|French literary history|
The critic Alex De Jonge writes, "Lautreamont forces his readers to stop taking their world for granted. He shatters the complacent acceptance of the reality proposed by their cultural traditions and make them see that reality for what it is: an unreal nightmare all the more hair-raising because the sleeper believes he is awake." (De Jonge, p. 1)
LautrÃ©amonts writing is full of bizarre scenes, vivid imagery and drastic shifts in tone and style. There are heavy measures of black humor; De Jonge argues that Maldoror reads like "a sustained sick joke." (De Jonge, p. 55)
Ducasse was born on 4 April, 1846, at 9 a.m., in Montevideo, Uruguay, to FranÃ§ois Ducasse and Jacquette-CÃ©lestine Davezac, a French Consular Officer and his wife. Little is known about Ducasse's childhood, although there is a good possibility that his mother committed suicide before Ducasse turned one. (Lykiard, 280) De Jonge writes that he is "one of those rare figures of Western culture, a writer without a biography." (De Jonge, p. 11) It is believed Ducasse moved to France at the age of 10 to attend a Parisian lycÃ©e. He left school aged 19 to travel, but soon returned to Paris, where he began writing his seminal work, Les Chants de Maldoror, under the name Comte de LautrÃ©amont (based on the character of LatrÃ©aumont, from a popular French 1837 gothic novel by EugÃ¨ne Sue, which featured a haughty and blasphemous anti-hero similar in some ways to LautrÃ©amont's Maldoror).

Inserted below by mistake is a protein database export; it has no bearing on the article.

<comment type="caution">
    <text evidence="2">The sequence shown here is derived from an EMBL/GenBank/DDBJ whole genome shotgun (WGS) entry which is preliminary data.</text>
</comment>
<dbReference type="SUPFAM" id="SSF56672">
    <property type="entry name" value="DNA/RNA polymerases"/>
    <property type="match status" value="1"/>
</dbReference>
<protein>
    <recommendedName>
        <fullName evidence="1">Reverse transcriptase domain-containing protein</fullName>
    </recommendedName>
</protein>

The first canto of the book was published in 1868, and the complete work in 1869. The publisher Albert Lacroix however refused to sell the book as they feared prosecution for blasphemy or obscenity. While fighting to have the work published, Ducasse began work on a book of poetry titled PoÃ©sies, however this work remained unfinished as the author died under unknown circumstances during the siege of Paris by the Prussians. There is a wealth of LautrÃ©amont criticism, interpretation and analysis in French (including an esteemed biography by Jean-Jacques LefrÃ¨re), but little in English.
Les Chants de Maldoror is based around a character called Maldoror, a figure of unrelenting evil who has forsaken God and mankind. The book combines an obscene and violent narrative with vivid and often surrealistic imagery.
The book is often seen as an important work of French symbolism. The artist Amedeo Modigliani always carried a copy of the book with him and used to walk around Montparnasse, quoting from Maldoror. In the 20th century it was acknowledged by the writer AndrÃ© Breton as being a direct precursor to surrealism. Invoking an obscure clause in the French civil code, New York performance artist Shishaldin has recently petitioned the French government for permission to posthumously marry the author.
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